Like other veterans, we have wondered about all the ribbons and medals that are worn by the likes of former four-star general, now-disgraced, David Petraeus and Marine Gen. John Allen. Petraeus can hardly fit all of his ribbons and medals on his uniform. Gen. Allen has quite an assortment of ribbons and medals also. Both Petraeus and Allen have been in the news often lately due to the Petraeus sex scandal involving a woman who wrote a book about him and the thousands of emails Gen. Allen sent to a socialite in Florida.

We certainly aren’t against giving medals and ribbons to deserving military, although like other trophies when given too freely it diminishes their value.

As Peggy Noonan wrote in the weekend issue of The Wall Street Journal, we have  an epidemic of egomania that has struck America’s civilian and military leadership. And, it is visible especially in a figure like Petraeus, who retired from a distinguished career in the military to head the CIA, which he left due to his sex scandal. In her column, she included a photo of Gen. Dwight Eisenhower in his uniform which was nearly naked of ribbons and medals. Next to his photo was one of Petraeus in uniform with all of his awards that went from his jacket pocket to his shoulder.

Eisenhower probably had more awards than Petraeus, and certainly deserved them, but the famed general of World War II was a modest soldier and he didn’t feel the need to be weighed down with his ribbons and medals. As Noonan wrote, Eisenhower didn’t feel the need to dazzle the masses with his honors.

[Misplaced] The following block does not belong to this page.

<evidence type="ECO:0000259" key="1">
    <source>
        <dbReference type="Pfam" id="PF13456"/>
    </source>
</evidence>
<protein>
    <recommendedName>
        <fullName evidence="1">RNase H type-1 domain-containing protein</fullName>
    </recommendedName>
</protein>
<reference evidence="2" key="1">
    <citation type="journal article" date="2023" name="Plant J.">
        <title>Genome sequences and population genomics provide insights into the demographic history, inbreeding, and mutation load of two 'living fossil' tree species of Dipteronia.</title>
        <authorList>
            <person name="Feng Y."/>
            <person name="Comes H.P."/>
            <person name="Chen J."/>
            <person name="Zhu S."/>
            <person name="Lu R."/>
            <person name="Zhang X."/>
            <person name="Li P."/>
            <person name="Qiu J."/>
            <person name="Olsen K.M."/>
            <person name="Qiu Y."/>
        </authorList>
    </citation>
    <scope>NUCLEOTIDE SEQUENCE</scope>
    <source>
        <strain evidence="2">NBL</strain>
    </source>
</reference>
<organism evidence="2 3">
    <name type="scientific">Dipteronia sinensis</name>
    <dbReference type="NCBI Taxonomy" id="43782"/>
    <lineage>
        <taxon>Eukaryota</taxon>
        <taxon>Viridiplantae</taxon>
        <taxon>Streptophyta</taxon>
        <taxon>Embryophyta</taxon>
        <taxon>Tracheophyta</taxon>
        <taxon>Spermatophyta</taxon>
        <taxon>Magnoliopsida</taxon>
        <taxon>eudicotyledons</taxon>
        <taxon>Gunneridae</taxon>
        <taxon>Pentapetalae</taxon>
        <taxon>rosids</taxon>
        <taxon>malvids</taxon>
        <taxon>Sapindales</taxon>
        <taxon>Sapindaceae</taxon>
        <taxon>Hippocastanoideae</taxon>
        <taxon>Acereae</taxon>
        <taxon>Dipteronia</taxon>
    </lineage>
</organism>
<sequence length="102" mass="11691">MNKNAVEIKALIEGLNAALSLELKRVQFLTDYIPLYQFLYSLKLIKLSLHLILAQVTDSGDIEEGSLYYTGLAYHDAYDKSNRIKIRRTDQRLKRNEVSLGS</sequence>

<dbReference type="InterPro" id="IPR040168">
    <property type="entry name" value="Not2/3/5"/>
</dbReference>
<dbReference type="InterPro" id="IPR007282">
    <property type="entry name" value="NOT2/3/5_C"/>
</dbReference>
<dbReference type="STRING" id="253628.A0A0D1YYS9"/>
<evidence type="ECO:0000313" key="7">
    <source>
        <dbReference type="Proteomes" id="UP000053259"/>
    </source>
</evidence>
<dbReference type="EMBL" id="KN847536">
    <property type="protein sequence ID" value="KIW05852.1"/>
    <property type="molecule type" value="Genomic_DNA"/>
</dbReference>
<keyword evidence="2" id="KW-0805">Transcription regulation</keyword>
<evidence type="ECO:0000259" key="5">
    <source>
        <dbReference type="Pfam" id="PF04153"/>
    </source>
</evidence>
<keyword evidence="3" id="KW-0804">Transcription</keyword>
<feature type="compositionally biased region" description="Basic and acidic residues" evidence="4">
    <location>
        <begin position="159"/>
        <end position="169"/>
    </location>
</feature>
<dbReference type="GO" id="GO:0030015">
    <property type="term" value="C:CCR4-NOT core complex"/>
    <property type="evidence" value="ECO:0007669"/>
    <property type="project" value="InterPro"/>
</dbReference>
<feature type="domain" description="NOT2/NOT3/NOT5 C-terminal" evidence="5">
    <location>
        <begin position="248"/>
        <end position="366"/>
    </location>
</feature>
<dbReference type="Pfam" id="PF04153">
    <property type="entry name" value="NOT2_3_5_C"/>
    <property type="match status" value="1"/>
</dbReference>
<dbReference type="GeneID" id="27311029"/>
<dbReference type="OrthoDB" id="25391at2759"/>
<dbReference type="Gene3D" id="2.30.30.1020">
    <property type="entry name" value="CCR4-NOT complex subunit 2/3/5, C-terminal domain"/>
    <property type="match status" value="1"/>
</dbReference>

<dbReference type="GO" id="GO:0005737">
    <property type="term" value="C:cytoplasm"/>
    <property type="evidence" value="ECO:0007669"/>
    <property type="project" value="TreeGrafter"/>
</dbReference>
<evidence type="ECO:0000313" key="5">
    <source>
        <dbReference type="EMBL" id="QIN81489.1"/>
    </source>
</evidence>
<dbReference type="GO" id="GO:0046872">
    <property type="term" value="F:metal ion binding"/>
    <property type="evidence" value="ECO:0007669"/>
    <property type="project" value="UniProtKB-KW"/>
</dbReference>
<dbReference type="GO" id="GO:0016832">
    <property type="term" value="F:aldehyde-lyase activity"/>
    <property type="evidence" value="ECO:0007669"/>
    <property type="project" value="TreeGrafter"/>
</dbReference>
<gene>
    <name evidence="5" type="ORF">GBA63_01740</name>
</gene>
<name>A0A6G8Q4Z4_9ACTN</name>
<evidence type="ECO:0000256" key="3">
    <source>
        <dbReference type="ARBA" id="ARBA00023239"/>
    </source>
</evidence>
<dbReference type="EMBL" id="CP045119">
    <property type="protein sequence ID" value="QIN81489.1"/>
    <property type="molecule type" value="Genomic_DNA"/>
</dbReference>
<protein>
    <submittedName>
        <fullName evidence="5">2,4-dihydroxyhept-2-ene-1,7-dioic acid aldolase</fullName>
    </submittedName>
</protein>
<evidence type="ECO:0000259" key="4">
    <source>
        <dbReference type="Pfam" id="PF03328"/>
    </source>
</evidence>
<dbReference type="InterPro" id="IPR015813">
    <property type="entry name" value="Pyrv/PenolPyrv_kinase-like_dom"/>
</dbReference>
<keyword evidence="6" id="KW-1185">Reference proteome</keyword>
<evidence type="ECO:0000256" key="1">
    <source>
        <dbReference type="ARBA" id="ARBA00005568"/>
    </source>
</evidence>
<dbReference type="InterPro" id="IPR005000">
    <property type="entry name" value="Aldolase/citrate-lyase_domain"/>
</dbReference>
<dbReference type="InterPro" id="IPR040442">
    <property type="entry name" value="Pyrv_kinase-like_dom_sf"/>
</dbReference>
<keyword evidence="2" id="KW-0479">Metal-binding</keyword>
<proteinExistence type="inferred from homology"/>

“Top brass sure is brassier than it used to be,” wrote Noonan.

All of this came to mind because of a local program that is about to begin to alert Korean War veterans that the Republic of South Korea has available what is called the Peace Medal. It is available to military veterans who served in the Korean War during the years of 1950 and 1953. It might be called a Thanksgiving Medal. That’s because South Korea is thankful to all veterans who served in that war to save the country from North Korea, China, Russia and com-


The medal is for all the troops of all branches who were in that war zone when the shooting was going on. It’s not just for generals and admirals. Most of the Army troops, the Navy, Marines, and Air Force (and Coast Guard if they were in the war zone) never received anything more than several ribbons and most didn’t care whether they were given those. They never flaunted those honors. No egomania about them!

A Thanksgiving Medal is a unique award. Members of the Korean War Veterans Association want to bring this award to as many Korean War veterans as possible in this area. As we state, this medal is different and is somewhat the same that other countries, such as England and France, presented after World War II. The difference is that South Korea is giving this medal to all who served during the 1950-53 period in the war zone.

Dave Anderson, former commander of Post 218 of The American Legion, has volunteered to be the clearing agent for all Korean War veterans in this area who are eligible for the Thanksgiving Medal (officially the Ambassador Peace Medal). His address is 4056 Brookview Dr., Washington, MO 63090; telephone 636-239-7013. Proof is needed of a veteran’s service in the Korean war zone during 1950-53.

There is additional information in this issue about the Peace Medal and the effort to inform veterans of this award.